The Henry Harvey farmstead is the site of Ann and Henry Harvey’s log cabin constructed in 1854 shortly after the creation Kansas Territory. Corroborating written reminiscences preserved in the Kansas State Historic Society and the Wabaunsee County Historical Society and local oral history provide evidence of the Homestead’s role in the Underground Railroad in the mid-nineteenth century. The Harvey family were members of the Society of Friends and life-long anti-slavery proponents. Members of their extended family had been active in the URR in Ohio. Ann and Henry also served as Quaker missionaries to the Shawnee Tribe, helping them get established in Kansas. Their son George Madden Harvey filed the first claim in Richardson County, Kansas Territory on the adjoining property. Evidence suggests he lived with his parents. The Harvey home was a station on the URR and sons George and Samuel are thought to have been conductors. There is also evidence that their grandson Al was involved. The Harvey log cabin existed until ca. 1900 when the present vernacular frame house was constructed. The farmstead continues to operate as a working farm in what remains essentially a nineteenth century landscape.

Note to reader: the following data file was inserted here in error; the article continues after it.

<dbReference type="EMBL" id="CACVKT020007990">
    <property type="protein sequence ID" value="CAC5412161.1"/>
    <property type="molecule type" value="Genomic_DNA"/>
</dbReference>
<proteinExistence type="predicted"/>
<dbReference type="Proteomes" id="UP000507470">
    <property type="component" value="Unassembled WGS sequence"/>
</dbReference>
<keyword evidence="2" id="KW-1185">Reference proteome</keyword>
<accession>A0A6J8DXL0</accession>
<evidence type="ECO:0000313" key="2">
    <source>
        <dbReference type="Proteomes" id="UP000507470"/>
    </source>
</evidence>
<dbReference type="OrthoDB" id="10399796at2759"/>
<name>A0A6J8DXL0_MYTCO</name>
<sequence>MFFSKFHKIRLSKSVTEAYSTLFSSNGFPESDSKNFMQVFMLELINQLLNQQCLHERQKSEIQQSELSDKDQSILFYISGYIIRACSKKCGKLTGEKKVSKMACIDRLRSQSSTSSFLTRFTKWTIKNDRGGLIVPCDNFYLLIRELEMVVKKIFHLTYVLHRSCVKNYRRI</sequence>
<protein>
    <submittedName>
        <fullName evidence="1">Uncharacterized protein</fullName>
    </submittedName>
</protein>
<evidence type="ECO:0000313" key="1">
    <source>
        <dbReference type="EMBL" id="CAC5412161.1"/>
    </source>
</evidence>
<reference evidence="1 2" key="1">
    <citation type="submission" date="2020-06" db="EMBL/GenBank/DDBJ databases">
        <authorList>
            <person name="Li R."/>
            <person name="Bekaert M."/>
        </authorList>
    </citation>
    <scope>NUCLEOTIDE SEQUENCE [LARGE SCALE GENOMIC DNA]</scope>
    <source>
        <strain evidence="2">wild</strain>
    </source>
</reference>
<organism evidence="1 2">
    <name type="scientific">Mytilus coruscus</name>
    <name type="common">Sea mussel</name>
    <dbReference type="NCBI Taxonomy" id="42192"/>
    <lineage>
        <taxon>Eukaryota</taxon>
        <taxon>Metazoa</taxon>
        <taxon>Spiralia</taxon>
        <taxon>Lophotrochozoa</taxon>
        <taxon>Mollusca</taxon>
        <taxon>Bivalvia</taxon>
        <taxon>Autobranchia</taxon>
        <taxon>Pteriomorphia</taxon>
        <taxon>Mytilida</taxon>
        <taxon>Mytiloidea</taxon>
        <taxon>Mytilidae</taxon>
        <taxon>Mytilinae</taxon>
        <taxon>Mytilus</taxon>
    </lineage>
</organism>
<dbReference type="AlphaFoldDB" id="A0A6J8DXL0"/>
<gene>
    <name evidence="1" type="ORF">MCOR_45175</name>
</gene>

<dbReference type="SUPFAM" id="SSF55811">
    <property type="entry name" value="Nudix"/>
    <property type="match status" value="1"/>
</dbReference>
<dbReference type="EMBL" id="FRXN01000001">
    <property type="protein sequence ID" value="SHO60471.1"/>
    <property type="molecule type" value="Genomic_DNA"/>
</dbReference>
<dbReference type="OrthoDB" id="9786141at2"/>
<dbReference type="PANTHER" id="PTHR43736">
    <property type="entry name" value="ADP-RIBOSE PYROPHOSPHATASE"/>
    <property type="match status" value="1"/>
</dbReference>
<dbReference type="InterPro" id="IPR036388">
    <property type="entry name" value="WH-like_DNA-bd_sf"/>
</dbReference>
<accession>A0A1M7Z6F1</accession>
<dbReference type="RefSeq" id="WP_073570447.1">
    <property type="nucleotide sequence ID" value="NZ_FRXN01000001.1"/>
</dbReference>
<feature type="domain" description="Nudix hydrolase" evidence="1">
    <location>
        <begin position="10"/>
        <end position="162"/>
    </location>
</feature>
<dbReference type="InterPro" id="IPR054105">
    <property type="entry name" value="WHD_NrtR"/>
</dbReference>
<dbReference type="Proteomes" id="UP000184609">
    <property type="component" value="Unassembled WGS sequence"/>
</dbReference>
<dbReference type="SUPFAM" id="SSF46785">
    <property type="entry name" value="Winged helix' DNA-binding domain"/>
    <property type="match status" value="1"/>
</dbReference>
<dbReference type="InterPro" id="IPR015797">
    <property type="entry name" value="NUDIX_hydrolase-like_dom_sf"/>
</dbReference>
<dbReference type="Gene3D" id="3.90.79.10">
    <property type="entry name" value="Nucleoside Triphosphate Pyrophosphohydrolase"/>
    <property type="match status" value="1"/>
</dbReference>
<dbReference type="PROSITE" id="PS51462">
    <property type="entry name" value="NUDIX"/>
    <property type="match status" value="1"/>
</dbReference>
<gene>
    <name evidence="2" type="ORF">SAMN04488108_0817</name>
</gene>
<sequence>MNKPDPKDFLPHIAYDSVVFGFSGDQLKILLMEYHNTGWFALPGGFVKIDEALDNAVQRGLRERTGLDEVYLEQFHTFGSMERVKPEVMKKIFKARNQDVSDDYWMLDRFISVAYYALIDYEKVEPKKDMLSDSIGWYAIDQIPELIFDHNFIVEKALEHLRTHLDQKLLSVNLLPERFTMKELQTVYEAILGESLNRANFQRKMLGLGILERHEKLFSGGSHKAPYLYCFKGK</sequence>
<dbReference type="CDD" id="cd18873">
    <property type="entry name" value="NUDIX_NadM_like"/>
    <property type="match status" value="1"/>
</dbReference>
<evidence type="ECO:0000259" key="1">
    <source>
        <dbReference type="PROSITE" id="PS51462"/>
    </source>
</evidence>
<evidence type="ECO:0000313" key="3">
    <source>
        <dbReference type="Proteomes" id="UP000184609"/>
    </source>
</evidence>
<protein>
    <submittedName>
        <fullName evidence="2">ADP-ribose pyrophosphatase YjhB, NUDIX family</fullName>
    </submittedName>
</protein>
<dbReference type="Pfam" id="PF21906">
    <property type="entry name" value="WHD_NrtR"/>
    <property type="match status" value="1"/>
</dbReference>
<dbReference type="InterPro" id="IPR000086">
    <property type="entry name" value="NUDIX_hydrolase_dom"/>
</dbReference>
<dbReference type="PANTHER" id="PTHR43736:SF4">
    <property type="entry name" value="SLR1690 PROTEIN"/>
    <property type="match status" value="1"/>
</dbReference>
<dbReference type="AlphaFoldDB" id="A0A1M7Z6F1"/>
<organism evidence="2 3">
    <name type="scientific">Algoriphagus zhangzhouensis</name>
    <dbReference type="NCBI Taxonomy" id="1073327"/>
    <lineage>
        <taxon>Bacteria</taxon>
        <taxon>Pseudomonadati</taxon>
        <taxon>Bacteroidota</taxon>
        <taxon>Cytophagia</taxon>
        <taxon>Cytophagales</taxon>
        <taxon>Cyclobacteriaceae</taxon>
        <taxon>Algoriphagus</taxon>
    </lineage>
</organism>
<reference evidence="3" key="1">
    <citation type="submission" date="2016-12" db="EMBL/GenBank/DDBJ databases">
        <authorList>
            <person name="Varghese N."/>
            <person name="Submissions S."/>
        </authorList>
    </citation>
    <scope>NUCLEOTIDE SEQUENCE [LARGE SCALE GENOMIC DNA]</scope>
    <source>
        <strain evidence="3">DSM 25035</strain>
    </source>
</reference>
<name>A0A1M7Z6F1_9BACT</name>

Visitor Information: Currently not open to public.
Location: 10475 Walton Road, Harveyville, 66431
National Park Unit: No
Ownership: Richard Thompson
Location Type: Site
UGRR Operatives: Daniel Spear,Henry and Ann Harvey,Jehu Hodgson,Samuel Bolton,Stephen Spear
Religious Denominations: Quaker